855 So.2d 1219 (Fla.App. 1 Dist. 2003), 1D01-4258, Jenkins v. State

Docket Nº:1D01-4258, 1D02-0363.
Citation:855 So.2d 1219, 28 Fla. L. Weekly D 2348
Opinion Judge:The opinion of the court was delivered by: Wolf, C.J.
Party Name:SCOTT LAMAR JENKINS, Petitioner, v. STATE OF FLORIDA, Respondent. JAMES EARL HOWARD Appellant, v. STATE OF FLORIDA Appellee.
Attorney:Jack Behr, Public Defender; Jeffrey E. Lewis, Assistant Public Defender,
Case Date:October 13, 2003
Court:Florida Court of Appeals, First District

Page 1219

855 So.2d 1219 (Fla.App. 1 Dist. 2003)

28 Fla. L. Weekly D 2348

SCOTT LAMAR JENKINS, Petitioner,

v.

STATE OF FLORIDA, Respondent.

JAMES EARL HOWARD Appellant,

v.

STATE OF FLORIDA Appellee.

Nos. 1D01-4258, 1D02-0363.

Florida Court of Appeal, First District.

October 13, 2003.

An appeal from the Circuit Court for Santa Rosa County (Case No. 02-0363). R.V. Swanson, Judge. Petition for writ of certiorari ― original jurisdiction (Case No. 01-4258).

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Jack Behr, Public Defender; Jeffrey E. Lewis, Assistant Public Defender, Milton, for petitioner/appellant.

James T. Miller, Jacksonville, for Amicus Curiae Florida Association of Criminal Defense Lawyers, on behalf of appellant.

Charlie Crist, Attorney General; Douglas T. Squire, Assistant Attorney General, Tallahassee, for respondent; and Edward C. Hill, Jr., Assistant Attorney General, for appellee.

WOLF, C.J.

We have before us two consolidated cases involving the admissibility of breath test results in "Driving While Intoxicated" cases. The trial court heard a consolidated motion to suppress the breath test results for a number of similarly situated defendants including Scott Jenkins (petitioner) and James Howard (appellant). 1 The crux of the motion to suppress involved the validity of the source of an alcohol testing solution used by the Florida Department of Law Enforcement (FDLE) to test the accuracy of breath testing machines (commonly referred to as "breathalyzers"), and the FDLE's creation and use of a form, the Certificate of Accuracy (COA), which contained standards for the proper concentrations of these alcohol testing solutions. There are two issues we must address: (I) Whether FDLE was required to engage in the rule-making process pursuant to chapter 120, Florida Statutes, the Administrative Procedures Act (APA), when it designated a sole source for the alcohol solution and created and used the COA form, and (II) if FDLE was required to promulgate a rule, what is the proper remedy when FDLE promulgated the COA form as a rule through the procedures delineated in chapter 120, Florida Statutes, after the administration of the breathalyzer tests in these cases, but prior to the challenges in the instant cases being heard.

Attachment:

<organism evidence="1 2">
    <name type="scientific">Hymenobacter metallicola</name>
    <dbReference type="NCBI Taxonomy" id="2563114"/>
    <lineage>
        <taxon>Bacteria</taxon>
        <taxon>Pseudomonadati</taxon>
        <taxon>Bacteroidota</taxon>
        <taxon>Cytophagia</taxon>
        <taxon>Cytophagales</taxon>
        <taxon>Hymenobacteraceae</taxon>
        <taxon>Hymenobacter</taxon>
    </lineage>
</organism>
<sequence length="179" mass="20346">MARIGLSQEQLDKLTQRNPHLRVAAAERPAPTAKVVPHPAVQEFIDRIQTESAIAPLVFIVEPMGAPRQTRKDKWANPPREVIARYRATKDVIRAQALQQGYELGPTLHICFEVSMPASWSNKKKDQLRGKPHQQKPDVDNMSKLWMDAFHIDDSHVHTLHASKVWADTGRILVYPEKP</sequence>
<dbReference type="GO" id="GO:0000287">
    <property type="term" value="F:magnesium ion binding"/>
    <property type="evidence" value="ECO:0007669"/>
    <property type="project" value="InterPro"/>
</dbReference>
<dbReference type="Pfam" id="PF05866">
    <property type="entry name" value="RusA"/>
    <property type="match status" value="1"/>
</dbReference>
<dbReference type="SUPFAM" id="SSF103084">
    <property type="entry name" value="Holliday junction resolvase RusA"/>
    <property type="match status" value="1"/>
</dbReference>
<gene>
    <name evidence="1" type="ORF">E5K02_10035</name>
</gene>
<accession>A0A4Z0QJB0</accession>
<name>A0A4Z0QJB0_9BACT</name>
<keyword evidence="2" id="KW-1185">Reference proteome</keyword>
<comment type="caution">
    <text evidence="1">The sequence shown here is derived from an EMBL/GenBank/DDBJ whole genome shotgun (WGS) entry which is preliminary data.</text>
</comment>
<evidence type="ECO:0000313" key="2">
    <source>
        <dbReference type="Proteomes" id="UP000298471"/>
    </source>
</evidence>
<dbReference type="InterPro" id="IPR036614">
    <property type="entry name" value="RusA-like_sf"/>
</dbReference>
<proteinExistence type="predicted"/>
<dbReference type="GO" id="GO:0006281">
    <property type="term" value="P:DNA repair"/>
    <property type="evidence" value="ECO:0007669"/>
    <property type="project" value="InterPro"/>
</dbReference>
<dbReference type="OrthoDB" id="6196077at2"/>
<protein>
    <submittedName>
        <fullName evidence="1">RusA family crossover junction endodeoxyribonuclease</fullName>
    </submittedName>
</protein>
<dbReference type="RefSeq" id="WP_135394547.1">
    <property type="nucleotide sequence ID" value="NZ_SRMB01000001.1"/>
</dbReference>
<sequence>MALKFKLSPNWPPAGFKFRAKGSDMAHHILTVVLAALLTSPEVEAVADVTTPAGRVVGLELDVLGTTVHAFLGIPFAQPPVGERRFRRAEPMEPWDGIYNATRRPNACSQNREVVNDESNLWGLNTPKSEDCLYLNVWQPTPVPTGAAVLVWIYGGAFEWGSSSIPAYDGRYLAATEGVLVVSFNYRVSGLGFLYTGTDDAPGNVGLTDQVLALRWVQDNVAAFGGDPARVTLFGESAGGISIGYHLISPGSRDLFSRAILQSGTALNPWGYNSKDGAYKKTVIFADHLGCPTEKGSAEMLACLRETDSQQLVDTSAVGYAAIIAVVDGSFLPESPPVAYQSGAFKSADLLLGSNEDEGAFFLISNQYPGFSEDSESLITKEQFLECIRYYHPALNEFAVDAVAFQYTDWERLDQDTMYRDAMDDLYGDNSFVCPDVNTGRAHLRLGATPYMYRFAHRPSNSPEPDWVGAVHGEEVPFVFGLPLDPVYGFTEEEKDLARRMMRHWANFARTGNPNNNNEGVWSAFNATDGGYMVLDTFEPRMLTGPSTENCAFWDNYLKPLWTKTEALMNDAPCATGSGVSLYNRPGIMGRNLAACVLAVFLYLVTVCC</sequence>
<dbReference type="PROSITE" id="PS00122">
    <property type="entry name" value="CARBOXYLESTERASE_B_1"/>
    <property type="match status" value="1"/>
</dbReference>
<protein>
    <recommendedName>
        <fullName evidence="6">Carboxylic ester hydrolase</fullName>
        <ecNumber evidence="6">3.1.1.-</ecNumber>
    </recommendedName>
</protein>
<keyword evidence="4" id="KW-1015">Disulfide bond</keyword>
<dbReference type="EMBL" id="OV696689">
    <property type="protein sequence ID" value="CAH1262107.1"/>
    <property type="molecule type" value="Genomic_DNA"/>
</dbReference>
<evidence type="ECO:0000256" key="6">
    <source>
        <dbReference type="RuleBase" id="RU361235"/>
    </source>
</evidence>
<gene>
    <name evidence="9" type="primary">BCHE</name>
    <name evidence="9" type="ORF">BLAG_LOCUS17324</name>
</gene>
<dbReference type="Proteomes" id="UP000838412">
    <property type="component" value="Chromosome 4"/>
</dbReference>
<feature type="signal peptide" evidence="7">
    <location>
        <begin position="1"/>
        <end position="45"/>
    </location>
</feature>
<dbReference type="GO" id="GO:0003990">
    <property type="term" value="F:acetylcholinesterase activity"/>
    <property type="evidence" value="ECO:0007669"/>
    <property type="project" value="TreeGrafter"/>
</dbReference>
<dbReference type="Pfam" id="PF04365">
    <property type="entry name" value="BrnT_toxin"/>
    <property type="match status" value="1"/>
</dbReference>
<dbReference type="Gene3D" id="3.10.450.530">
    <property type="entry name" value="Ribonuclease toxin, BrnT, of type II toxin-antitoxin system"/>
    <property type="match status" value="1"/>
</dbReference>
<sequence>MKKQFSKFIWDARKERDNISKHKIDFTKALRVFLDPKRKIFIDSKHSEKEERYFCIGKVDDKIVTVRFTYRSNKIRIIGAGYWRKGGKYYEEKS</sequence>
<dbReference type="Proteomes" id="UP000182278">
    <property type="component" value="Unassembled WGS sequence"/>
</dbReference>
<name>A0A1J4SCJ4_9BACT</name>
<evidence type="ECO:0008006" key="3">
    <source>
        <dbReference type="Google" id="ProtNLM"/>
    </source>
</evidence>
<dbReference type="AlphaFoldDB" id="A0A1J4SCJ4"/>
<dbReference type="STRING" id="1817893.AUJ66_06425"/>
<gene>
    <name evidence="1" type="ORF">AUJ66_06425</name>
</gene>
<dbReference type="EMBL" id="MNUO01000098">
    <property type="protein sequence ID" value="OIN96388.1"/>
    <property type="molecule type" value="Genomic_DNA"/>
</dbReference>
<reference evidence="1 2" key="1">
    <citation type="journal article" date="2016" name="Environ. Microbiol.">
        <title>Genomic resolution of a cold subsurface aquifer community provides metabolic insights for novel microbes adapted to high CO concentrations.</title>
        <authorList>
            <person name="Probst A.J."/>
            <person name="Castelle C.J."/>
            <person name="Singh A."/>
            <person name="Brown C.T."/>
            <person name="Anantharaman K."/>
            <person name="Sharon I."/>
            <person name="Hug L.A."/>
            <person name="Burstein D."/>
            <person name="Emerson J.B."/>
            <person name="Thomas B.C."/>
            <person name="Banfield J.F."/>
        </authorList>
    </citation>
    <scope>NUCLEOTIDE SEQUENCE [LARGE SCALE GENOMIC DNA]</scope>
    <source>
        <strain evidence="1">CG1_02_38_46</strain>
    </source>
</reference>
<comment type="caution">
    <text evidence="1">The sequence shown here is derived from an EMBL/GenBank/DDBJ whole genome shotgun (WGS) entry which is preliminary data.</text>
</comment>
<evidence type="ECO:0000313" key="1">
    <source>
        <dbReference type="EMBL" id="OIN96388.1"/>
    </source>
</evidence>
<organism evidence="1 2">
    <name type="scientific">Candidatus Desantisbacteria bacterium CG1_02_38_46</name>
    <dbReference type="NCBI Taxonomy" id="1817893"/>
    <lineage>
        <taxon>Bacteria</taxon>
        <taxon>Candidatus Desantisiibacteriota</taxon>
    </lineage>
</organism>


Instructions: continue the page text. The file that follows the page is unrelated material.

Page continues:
We determine that the designation of a sole source supplier for the alcohol testing

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solution did not constitute an unpromulgated rule, but the creation and use of the COA form did constitute an unadopted rule as defined in the APA. We also determine that under the circumstances of these cases and the fact the COA form was properly adopted prior to the convictions of Jenkins or Howard, there is no valid reason to deny the State the ability to utilize the test results and the statutory presumption of intoxication related to the results of the breath tests in these cases.

JENKINS' CASE

On December 3, 1998, Scott Jenkins was arrested for driving under the influence (DUI), driving in violation of license restrictions (which limited his driving to business purposes only), and leaving the scene of an accident with property damage (after he collided with a yield sign). Ultimately, Jenkins entered a plea of no contest to driving in violation of license restrictions and leaving the scene of an accident. The matter proceeded to a trial in county court on the charge of DUI. Part of the evidence against Jenkins was a breath test result from an Intoxilyzer 5000, a breath analysis machine, which tested Jenkins at .180 and .179 grams per 210 liters of breath, which is well over the .08 limit. 2

A consolidated hearing was held on a motion to suppress the breath test results of Jenkins and other DUI defendants based on FDLE's failure to properly legitimize the use of the COA form through chapter 120 rule-making procedures. The trial court denied the motion, finding that FDLE's actions in creating parameters for the alcohol reference solution (ARS) used in inspecting the breath testing instruments and selecting an outside laboratory to provide the testing solution were not "rules" requiring chapter 120 rule-making procedures.

After a bench trial, Jenkins was found guilty of DUI. Specifically, the court found that Jenkins was driving with a breath alcohol level of more that .08 and that beyond a reasonable doubt Jenkins' normal faculties were impaired. The court emphasized, however, that the presumption of impairment based on the breath test was a factor in its determination that Jenkins was guilty.

Jenkins timely appealed his conviction to the circuit court. On August 30, 2001, the circuit court entered a written order upholding the ruling of the trial court as to Jenkins' appeal. The issues addressed by the circuit court were